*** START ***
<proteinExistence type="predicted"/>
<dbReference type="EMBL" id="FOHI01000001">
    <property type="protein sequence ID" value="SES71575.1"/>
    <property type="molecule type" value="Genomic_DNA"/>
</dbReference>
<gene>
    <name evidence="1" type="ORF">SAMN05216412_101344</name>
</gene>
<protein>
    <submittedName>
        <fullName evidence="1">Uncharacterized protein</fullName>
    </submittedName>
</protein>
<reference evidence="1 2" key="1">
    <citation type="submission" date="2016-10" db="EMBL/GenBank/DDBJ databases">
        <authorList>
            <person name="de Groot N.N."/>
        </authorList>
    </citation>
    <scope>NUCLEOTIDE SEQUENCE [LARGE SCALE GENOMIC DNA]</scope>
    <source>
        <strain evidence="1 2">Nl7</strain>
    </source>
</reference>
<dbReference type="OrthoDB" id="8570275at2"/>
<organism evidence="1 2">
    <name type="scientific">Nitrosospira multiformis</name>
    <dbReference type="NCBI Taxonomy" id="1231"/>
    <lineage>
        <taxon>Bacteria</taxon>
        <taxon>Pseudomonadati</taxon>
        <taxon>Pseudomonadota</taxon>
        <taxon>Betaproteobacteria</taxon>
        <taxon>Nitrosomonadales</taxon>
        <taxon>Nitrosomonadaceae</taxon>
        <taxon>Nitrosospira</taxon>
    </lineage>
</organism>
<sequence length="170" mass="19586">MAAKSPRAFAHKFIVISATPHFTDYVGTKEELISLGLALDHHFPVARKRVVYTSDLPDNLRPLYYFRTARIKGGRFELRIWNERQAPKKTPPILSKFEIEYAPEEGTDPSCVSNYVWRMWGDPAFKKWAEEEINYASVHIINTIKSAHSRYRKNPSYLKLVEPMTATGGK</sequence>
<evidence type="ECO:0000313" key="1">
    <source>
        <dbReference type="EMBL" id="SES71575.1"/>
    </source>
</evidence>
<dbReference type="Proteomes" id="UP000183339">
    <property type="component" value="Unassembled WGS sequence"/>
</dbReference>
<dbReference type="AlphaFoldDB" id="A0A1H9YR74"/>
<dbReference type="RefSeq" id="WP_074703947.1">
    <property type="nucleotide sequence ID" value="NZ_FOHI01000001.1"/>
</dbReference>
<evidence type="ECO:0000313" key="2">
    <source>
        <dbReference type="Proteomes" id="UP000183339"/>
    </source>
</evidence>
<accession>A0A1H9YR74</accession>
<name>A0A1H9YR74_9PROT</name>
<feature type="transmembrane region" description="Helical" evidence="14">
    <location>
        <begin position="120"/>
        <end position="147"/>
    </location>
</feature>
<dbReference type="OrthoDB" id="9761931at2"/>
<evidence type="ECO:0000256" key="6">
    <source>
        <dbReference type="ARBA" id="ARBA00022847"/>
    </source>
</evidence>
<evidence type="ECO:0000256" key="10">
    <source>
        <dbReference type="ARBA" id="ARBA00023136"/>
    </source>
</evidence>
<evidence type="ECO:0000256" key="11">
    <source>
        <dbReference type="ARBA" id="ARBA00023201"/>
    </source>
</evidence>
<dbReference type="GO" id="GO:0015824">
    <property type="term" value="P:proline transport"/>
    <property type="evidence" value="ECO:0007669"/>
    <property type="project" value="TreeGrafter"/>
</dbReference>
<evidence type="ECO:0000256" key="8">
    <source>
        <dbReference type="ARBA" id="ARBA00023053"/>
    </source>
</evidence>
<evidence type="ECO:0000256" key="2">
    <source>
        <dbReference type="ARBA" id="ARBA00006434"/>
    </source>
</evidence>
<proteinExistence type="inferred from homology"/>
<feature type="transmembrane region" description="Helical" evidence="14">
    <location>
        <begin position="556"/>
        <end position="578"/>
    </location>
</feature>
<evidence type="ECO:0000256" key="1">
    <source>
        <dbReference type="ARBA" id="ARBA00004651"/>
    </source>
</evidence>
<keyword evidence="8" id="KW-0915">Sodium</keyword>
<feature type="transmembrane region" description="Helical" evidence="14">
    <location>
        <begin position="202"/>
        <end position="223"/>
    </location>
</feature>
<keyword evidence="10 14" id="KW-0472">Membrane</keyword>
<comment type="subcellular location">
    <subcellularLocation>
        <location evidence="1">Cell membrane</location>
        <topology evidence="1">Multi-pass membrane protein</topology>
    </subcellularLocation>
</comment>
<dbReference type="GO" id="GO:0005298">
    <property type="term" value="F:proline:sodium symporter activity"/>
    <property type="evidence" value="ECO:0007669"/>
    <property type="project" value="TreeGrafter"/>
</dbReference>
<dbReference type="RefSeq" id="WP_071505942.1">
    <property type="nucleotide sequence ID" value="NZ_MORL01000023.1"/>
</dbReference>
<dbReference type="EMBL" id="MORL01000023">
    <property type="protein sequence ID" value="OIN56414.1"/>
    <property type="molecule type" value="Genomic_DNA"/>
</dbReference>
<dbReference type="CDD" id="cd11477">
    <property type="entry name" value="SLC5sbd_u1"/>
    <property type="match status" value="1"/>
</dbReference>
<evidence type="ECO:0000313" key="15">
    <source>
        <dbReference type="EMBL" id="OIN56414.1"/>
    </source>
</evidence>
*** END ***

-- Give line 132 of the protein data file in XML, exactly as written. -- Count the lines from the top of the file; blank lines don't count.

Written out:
    <property type="molecule type" value="Genomic_DNA"/>